Scientist Captures Incredible Video of CRISPR Editing DNA in Real Time
Using a technique called ‘high-speed atomic-force microscopy’, Japanese researcher Osamu Nureki has managed to show CRISPR-Cas9 editing DNA in real-time. In a new paper published in Nature, Nureki outlines how he and his team were able to capture the astonishing footage.
While it may appear grainy and pixelated, it’s important to keep in mind the amazingness of what we’re seeing: a single-molecule movie of DNA search and cleavage by CRISPR-Cas9.
A recent article in The Atlantic sums it up well:
There is nothing that surprising in the clip given what scientists already knew, but that is exactly what makes it so astonishing: Scientists had figured out so much about CRISPR without ever seeing it.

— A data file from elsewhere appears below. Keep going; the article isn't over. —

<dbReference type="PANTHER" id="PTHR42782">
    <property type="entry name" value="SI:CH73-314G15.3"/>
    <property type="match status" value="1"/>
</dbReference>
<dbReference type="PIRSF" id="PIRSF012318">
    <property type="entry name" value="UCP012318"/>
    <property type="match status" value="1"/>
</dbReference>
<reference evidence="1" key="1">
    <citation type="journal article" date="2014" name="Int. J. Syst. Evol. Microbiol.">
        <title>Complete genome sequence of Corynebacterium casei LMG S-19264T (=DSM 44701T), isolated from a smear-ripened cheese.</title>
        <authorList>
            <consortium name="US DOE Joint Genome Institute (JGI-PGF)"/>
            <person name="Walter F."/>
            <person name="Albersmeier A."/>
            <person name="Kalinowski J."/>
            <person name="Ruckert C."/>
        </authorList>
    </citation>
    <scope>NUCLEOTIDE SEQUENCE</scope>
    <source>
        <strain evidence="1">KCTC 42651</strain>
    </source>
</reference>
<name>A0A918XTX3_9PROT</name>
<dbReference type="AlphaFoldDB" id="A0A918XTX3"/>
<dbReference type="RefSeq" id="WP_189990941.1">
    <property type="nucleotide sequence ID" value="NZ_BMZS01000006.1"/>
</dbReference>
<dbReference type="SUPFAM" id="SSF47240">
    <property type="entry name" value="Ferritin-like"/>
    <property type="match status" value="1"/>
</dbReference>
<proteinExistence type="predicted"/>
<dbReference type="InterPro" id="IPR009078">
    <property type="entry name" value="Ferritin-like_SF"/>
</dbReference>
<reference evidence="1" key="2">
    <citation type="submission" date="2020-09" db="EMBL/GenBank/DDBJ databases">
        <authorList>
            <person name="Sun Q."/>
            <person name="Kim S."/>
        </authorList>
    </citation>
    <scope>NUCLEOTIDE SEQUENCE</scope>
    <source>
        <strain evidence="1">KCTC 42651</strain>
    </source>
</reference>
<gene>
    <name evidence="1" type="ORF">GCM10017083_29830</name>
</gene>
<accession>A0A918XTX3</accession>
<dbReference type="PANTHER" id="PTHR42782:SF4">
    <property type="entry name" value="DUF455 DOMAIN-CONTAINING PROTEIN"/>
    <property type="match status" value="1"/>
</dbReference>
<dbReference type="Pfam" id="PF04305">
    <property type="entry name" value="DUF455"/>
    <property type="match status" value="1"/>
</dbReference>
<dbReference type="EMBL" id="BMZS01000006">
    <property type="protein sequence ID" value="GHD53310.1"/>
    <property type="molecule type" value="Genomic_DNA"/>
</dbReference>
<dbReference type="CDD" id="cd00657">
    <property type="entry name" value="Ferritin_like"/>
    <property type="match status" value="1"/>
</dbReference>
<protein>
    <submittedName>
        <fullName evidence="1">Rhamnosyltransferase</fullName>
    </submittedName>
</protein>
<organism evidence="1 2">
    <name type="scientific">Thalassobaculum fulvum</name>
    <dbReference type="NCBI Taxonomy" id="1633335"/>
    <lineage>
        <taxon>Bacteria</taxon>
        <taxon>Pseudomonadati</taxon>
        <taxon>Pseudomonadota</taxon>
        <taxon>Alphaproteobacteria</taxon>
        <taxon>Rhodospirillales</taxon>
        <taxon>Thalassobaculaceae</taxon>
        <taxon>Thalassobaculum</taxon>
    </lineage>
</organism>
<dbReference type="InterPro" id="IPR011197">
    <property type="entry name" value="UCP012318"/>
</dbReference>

It had the satisfying snap of things falling into place—like the first time a telescope sighted Neptune years after a French astronomer had predicted its existence from perturbations in the orbit of a neighboring planet.
CRISPR obviously exists, and it obviously works. But the evidence for how it works had always been indirect. Modern biochemistry research is a series of elaborate workarounds to infer the behavior of molecules until now too small to see. [source]